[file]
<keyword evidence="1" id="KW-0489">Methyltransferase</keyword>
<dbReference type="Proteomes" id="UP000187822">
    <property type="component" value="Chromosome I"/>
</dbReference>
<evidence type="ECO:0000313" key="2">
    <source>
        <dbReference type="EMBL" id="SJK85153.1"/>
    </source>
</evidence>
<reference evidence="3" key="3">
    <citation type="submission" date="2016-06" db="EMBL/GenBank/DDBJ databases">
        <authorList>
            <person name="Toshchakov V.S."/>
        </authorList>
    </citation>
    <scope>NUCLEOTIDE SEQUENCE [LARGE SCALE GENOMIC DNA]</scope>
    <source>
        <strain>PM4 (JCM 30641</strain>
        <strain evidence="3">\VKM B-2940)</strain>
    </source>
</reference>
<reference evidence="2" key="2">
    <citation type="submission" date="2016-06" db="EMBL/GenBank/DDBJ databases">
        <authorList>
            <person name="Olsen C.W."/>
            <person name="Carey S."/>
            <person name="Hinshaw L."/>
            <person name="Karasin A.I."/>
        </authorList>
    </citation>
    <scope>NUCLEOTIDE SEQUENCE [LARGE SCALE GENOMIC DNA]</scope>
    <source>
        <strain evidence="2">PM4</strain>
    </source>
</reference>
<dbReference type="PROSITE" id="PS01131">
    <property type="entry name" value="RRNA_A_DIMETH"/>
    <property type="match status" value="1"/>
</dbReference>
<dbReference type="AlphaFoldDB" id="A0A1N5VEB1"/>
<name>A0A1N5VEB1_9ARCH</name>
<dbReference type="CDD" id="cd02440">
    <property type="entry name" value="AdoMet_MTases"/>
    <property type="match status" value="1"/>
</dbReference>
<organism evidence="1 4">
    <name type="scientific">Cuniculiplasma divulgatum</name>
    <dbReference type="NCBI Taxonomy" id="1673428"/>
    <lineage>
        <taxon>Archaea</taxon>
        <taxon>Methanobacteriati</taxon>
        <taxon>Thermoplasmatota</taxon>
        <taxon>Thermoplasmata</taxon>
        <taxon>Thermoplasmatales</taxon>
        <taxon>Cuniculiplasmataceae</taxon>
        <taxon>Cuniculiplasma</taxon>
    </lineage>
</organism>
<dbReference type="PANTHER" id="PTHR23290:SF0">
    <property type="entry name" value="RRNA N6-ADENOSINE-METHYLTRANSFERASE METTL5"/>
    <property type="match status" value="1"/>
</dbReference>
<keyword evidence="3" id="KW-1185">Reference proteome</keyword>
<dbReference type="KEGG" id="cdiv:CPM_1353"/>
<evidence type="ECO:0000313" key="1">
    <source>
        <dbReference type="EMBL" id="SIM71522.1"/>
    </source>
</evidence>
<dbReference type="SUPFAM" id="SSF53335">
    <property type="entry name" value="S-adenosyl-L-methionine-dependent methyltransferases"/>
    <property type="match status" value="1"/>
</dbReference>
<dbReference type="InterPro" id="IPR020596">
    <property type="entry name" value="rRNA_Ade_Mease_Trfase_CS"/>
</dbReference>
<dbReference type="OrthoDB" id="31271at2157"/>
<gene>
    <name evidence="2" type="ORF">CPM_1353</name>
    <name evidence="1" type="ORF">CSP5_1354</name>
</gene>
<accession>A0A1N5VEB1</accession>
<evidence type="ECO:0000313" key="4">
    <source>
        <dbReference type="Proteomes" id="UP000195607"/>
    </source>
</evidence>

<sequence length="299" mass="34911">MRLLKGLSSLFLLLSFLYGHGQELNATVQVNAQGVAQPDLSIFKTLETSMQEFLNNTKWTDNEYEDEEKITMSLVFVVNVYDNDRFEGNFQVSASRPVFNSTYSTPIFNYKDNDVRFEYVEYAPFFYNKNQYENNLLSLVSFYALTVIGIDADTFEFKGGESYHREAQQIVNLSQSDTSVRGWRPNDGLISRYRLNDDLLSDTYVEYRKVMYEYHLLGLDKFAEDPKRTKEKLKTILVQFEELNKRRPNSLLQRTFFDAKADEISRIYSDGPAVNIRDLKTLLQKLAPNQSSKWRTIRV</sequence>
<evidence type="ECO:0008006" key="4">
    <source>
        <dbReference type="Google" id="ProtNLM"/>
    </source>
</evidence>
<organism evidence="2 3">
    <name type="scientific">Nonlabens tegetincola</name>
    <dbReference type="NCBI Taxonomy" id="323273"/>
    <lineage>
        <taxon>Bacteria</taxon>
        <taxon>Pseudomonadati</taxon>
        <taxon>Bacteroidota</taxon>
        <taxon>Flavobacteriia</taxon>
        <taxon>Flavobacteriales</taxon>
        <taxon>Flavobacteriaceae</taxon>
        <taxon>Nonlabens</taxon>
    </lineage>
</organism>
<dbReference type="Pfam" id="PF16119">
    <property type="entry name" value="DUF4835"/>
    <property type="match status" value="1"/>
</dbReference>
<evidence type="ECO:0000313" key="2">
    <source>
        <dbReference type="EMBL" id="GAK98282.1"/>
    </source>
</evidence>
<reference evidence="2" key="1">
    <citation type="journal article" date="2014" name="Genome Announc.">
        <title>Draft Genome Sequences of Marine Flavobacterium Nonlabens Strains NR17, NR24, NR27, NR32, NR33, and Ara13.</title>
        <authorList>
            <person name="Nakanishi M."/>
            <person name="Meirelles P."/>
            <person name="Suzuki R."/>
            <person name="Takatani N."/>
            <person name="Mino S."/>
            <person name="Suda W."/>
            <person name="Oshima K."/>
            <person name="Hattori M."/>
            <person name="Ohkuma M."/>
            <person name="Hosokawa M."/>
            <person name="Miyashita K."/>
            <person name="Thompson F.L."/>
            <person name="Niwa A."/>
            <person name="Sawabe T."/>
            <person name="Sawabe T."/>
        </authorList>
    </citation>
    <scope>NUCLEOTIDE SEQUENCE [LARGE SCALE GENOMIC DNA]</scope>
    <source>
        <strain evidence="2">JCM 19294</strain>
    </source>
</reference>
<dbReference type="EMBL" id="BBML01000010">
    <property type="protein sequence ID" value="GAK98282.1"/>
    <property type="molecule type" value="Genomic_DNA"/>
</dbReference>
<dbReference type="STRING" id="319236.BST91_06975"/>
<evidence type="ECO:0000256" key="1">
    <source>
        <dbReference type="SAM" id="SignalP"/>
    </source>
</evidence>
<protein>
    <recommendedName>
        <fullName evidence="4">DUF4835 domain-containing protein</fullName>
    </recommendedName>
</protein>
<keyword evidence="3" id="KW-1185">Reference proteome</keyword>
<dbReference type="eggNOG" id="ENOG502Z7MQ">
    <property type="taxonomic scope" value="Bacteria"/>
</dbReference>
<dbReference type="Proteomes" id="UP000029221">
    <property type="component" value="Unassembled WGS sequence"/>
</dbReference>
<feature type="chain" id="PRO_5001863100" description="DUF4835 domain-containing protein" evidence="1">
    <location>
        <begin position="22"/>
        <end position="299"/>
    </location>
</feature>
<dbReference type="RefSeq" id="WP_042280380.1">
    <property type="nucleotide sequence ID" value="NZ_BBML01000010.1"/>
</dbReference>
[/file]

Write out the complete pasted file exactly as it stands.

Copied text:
<keyword evidence="1" id="KW-0489">Methyltransferase</keyword>
<dbReference type="Proteomes" id="UP000187822">
    <property type="component" value="Chromosome I"/>
</dbReference>
<evidence type="ECO:0000313" key="2">
    <source>
        <dbReference type="EMBL" id="SJK85153.1"/>
    </source>
</evidence>
<reference evidence="3" key="3">
    <citation type="submission" date="2016-06" db="EMBL/GenBank/DDBJ databases">
        <authorList>
            <person name="Toshchakov V.S."/>
        </authorList>
    </citation>
    <scope>NUCLEOTIDE SEQUENCE [LARGE SCALE GENOMIC DNA]</scope>
    <source>
        <strain>PM4 (JCM 30641</strain>
        <strain evidence="3">\VKM B-2940)</strain>
    </source>
</reference>
<reference evidence="2" key="2">
    <citation type="submission" date="2016-06" db="EMBL/GenBank/DDBJ databases">
        <authorList>
            <person name="Olsen C.W."/>
            <person name="Carey S."/>
            <person name="Hinshaw L."/>
            <person name="Karasin A.I."/>
        </authorList>
    </citation>
    <scope>NUCLEOTIDE SEQUENCE [LARGE SCALE GENOMIC DNA]</scope>
    <source>
        <strain evidence="2">PM4</strain>
    </source>
</reference>
<dbReference type="PROSITE" id="PS01131">
    <property type="entry name" value="RRNA_A_DIMETH"/>
    <property type="match status" value="1"/>
</dbReference>
<dbReference type="AlphaFoldDB" id="A0A1N5VEB1"/>
<name>A0A1N5VEB1_9ARCH</name>
<dbReference type="CDD" id="cd02440">
    <property type="entry name" value="AdoMet_MTases"/>
    <property type="match status" value="1"/>
</dbReference>
<organism evidence="1 4">
    <name type="scientific">Cuniculiplasma divulgatum</name>
    <dbReference type="NCBI Taxonomy" id="1673428"/>
    <lineage>
        <taxon>Archaea</taxon>
        <taxon>Methanobacteriati</taxon>
        <taxon>Thermoplasmatota</taxon>
        <taxon>Thermoplasmata</taxon>
        <taxon>Thermoplasmatales</taxon>
        <taxon>Cuniculiplasmataceae</taxon>
        <taxon>Cuniculiplasma</taxon>
    </lineage>
</organism>
<dbReference type="PANTHER" id="PTHR23290:SF0">
    <property type="entry name" value="RRNA N6-ADENOSINE-METHYLTRANSFERASE METTL5"/>
    <property type="match status" value="1"/>
</dbReference>
<keyword evidence="3" id="KW-1185">Reference proteome</keyword>
<dbReference type="KEGG" id="cdiv:CPM_1353"/>
<evidence type="ECO:0000313" key="1">
    <source>
        <dbReference type="EMBL" id="SIM71522.1"/>
    </source>
</evidence>
<dbReference type="SUPFAM" id="SSF53335">
    <property type="entry name" value="S-adenosyl-L-methionine-dependent methyltransferases"/>
    <property type="match status" value="1"/>
</dbReference>
<dbReference type="InterPro" id="IPR020596">
    <property type="entry name" value="rRNA_Ade_Mease_Trfase_CS"/>
</dbReference>
<dbReference type="OrthoDB" id="31271at2157"/>
<gene>
    <name evidence="2" type="ORF">CPM_1353</name>
    <name evidence="1" type="ORF">CSP5_1354</name>
</gene>
<accession>A0A1N5VEB1</accession>
<evidence type="ECO:0000313" key="4">
    <source>
        <dbReference type="Proteomes" id="UP000195607"/>
    </source>
</evidence>

<sequence length="299" mass="34911">MRLLKGLSSLFLLLSFLYGHGQELNATVQVNAQGVAQPDLSIFKTLETSMQEFLNNTKWTDNEYEDEEKITMSLVFVVNVYDNDRFEGNFQVSASRPVFNSTYSTPIFNYKDNDVRFEYVEYAPFFYNKNQYENNLLSLVSFYALTVIGIDADTFEFKGGESYHREAQQIVNLSQSDTSVRGWRPNDGLISRYRLNDDLLSDTYVEYRKVMYEYHLLGLDKFAEDPKRTKEKLKTILVQFEELNKRRPNSLLQRTFFDAKADEISRIYSDGPAVNIRDLKTLLQKLAPNQSSKWRTIRV</sequence>
<evidence type="ECO:0008006" key="4">
    <source>
        <dbReference type="Google" id="ProtNLM"/>
    </source>
</evidence>
<organism evidence="2 3">
    <name type="scientific">Nonlabens tegetincola</name>
    <dbReference type="NCBI Taxonomy" id="323273"/>
    <lineage>
        <taxon>Bacteria</taxon>
        <taxon>Pseudomonadati</taxon>
        <taxon>Bacteroidota</taxon>
        <taxon>Flavobacteriia</taxon>
        <taxon>Flavobacteriales</taxon>
        <taxon>Flavobacteriaceae</taxon>
        <taxon>Nonlabens</taxon>
    </lineage>
</organism>
<dbReference type="Pfam" id="PF16119">
    <property type="entry name" value="DUF4835"/>
    <property type="match status" value="1"/>
</dbReference>
<evidence type="ECO:0000313" key="2">
    <source>
        <dbReference type="EMBL" id="GAK98282.1"/>
    </source>
</evidence>
<reference evidence="2" key="1">
    <citation type="journal article" date="2014" name="Genome Announc.">
        <title>Draft Genome Sequences of Marine Flavobacterium Nonlabens Strains NR17, NR24, NR27, NR32, NR33, and Ara13.</title>
        <authorList>
            <person name="Nakanishi M."/>
            <person name="Meirelles P."/>
            <person name="Suzuki R."/>
            <person name="Takatani N."/>
            <person name="Mino S."/>
            <person name="Suda W."/>
            <person name="Oshima K."/>
            <person name="Hattori M."/>
            <person name="Ohkuma M."/>
            <person name="Hosokawa M."/>
            <person name="Miyashita K."/>
            <person name="Thompson F.L."/>
            <person name="Niwa A."/>
            <person name="Sawabe T."/>
            <person name="Sawabe T."/>
        </authorList>
    </citation>
    <scope>NUCLEOTIDE SEQUENCE [LARGE SCALE GENOMIC DNA]</scope>
    <source>
        <strain evidence="2">JCM 19294</strain>
    </source>
</reference>
<dbReference type="EMBL" id="BBML01000010">
    <property type="protein sequence ID" value="GAK98282.1"/>
    <property type="molecule type" value="Genomic_DNA"/>
</dbReference>
<dbReference type="STRING" id="319236.BST91_06975"/>
<evidence type="ECO:0000256" key="1">
    <source>
        <dbReference type="SAM" id="SignalP"/>
    </source>
</evidence>
<protein>
    <recommendedName>
        <fullName evidence="4">DUF4835 domain-containing protein</fullName>
    </recommendedName>
</protein>
<keyword evidence="3" id="KW-1185">Reference proteome</keyword>
<dbReference type="eggNOG" id="ENOG502Z7MQ">
    <property type="taxonomic scope" value="Bacteria"/>
</dbReference>
<dbReference type="Proteomes" id="UP000029221">
    <property type="component" value="Unassembled WGS sequence"/>
</dbReference>
<feature type="chain" id="PRO_5001863100" description="DUF4835 domain-containing protein" evidence="1">
    <location>
        <begin position="22"/>
        <end position="299"/>
    </location>
</feature>
<dbReference type="RefSeq" id="WP_042280380.1">
    <property type="nucleotide sequence ID" value="NZ_BBML01000010.1"/>
</dbReference>